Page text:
“Another letter went out,” Crickenberger says. “Oh, I misspoke, it’s not a chapel. It’s an auditorium!”
Through the early 1980s, the venue served largely as an education center. It ultimately fell into disrepair, but local efforts restored it as a concert venue. It hosts eight or nine shows a year, with smaller events scheduled in between. (The venue also offers classes and houses dance and art studios.) Notable names that have taken the stage here include Judy Collins, Ricky Skaggs and iconic banjo player Bela Fleck.
“He did no singing, he just played the banjo,” Crickenberger recalls. “People were just watching him, hardly breathing.” 611 Church St., Lewisburg, West Virginia 24901, 304/645-7917, carnegiehallwv.org
Pocahontas County Opera House
The Pocahontas County Opera House spent most of its 100 years quiet, serving as a local church, a warehouse and even a long stint as a car dealership. But the venue was originally built in 1910 with performance in mind.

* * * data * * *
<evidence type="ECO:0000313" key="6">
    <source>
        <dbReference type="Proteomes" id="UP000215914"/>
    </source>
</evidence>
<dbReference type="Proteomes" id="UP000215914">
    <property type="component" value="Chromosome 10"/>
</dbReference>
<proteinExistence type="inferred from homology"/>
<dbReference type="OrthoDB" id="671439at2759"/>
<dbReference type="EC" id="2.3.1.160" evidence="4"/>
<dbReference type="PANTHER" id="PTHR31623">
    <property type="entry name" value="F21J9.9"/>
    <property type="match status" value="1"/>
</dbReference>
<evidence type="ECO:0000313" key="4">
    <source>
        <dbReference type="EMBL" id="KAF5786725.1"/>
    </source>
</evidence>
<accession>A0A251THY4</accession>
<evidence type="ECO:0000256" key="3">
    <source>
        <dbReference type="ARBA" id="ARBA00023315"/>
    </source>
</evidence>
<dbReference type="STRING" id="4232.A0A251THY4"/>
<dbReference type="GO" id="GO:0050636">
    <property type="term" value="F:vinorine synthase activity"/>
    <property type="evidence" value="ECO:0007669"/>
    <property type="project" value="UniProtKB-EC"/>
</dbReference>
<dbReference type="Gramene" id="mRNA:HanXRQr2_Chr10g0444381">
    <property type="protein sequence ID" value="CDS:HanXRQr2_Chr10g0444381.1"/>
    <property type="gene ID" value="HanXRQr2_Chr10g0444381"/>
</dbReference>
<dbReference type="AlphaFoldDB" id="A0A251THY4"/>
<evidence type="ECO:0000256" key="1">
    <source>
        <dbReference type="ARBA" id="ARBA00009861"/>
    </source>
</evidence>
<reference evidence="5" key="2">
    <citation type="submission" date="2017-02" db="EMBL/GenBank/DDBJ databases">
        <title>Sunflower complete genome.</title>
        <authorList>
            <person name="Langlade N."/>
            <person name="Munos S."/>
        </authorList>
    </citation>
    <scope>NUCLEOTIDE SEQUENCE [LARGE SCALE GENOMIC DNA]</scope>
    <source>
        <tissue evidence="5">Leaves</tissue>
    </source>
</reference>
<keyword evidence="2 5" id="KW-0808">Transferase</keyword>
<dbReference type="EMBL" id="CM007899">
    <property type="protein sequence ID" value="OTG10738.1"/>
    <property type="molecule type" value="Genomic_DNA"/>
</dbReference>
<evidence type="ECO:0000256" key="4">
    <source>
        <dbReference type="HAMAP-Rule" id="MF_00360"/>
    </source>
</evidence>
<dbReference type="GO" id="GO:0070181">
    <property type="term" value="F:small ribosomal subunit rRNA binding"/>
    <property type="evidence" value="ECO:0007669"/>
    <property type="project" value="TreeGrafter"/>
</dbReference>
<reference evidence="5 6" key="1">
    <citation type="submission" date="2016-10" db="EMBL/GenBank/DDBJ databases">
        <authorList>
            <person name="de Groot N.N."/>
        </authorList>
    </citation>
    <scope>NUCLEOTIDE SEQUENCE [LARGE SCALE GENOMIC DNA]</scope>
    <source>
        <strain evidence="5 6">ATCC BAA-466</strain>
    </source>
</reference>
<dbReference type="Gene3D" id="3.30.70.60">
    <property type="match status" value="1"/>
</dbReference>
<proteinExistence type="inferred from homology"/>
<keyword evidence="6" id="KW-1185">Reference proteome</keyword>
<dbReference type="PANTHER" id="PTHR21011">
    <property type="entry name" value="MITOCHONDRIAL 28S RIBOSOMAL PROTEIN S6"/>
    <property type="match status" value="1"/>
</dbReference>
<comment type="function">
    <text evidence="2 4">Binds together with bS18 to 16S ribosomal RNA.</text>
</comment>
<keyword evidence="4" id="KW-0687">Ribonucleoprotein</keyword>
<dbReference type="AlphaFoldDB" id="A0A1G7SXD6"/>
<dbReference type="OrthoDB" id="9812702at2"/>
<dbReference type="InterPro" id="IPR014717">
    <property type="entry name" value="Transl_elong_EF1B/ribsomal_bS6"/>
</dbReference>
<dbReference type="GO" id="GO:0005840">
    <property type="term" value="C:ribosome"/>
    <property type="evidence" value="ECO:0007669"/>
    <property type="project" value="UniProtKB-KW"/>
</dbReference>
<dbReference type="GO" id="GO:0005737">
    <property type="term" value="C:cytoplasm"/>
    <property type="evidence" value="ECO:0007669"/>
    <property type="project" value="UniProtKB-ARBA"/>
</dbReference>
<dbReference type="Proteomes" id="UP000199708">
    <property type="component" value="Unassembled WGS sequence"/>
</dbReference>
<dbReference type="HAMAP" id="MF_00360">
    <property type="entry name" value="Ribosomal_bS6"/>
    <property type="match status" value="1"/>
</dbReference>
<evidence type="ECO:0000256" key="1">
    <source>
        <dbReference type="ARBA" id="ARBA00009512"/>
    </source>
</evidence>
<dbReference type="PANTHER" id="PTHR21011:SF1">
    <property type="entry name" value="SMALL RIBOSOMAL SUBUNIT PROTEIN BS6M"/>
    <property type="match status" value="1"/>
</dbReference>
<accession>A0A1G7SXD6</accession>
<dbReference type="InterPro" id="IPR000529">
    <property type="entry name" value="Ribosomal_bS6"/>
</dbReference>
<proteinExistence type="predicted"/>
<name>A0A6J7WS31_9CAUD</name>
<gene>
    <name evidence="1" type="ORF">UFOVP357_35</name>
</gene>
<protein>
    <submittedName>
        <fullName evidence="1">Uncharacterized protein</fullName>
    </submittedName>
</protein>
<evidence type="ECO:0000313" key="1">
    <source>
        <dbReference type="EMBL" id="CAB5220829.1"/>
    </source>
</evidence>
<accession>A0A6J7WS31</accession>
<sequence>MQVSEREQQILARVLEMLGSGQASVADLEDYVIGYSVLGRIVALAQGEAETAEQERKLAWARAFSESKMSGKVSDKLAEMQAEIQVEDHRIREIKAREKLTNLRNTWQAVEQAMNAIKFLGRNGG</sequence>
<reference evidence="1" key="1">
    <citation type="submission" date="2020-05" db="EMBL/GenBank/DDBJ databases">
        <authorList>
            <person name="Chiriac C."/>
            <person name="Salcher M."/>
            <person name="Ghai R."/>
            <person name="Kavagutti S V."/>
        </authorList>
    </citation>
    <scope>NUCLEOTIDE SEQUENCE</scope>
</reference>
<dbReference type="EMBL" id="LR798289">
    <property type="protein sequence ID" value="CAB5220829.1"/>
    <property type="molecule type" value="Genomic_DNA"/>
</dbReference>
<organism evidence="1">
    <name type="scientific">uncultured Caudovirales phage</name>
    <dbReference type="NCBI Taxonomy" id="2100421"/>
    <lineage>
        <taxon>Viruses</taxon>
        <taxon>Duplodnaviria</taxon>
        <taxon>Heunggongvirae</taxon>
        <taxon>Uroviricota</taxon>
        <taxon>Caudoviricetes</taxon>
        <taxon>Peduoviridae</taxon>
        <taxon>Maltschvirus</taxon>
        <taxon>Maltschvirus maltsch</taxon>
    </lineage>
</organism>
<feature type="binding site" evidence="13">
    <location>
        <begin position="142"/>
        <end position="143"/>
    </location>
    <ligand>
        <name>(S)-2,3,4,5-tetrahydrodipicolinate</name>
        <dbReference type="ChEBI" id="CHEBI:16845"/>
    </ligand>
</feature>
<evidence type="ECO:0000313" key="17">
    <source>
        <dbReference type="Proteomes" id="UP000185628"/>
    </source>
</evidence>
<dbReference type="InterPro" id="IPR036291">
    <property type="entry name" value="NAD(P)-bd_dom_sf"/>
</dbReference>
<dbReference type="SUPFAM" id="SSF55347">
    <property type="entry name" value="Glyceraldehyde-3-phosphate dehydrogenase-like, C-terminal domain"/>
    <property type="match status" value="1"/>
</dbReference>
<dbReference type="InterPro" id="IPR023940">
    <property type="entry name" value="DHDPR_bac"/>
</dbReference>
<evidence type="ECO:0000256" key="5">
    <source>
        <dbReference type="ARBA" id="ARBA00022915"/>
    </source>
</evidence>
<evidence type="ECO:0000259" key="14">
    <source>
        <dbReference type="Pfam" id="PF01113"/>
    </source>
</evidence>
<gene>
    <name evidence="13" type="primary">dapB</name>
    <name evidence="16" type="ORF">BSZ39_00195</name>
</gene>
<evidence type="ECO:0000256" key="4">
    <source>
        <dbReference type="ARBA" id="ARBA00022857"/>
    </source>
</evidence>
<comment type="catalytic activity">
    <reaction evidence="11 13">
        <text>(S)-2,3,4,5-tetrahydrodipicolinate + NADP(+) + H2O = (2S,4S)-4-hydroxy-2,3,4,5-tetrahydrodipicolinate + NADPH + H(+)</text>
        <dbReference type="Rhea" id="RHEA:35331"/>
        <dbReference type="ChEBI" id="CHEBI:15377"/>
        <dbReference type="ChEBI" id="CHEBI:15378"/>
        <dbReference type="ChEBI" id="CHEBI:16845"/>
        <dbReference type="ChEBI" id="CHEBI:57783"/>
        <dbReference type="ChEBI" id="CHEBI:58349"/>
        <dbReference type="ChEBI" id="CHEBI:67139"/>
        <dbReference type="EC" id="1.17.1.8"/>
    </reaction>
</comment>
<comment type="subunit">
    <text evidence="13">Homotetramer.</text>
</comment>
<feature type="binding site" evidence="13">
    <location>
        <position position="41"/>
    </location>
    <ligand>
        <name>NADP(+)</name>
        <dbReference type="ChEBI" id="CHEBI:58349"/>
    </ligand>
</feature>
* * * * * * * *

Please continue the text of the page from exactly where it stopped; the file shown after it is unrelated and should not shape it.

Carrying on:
“They were named opera houses to elevate their status,” says Brynn Kusic, operations manager at the Pocahontas County Opera House. “They were theaters for touring vaudeville troupes ... from what we know, there was never opera in the opera house, and it only operated as a theater for maybe four years.”
Despite the long silence, the space was Kusic. “But, literally, cars had been driving in and out of it. They had to rebuild the stage.”
The theater reopened in 2000, and since then, it has paid tribute to the town of Marlinton’s deep musical roots.
“The Hammons family had specific ballads that had been brought with their family from the Old World — from Ireland — to this pocket in the mountains,” says Kusic.
“Their music was recorded by the Library of Congress,” she explains. “These songs, which were very much location based, [are] named for the places in the Cranberry Wilderness and the mountains that surround Marlinton.” 818 Third Ave., Marlinton, West Virginia 24954, 304/799-6645, pocahontasoperahouse.org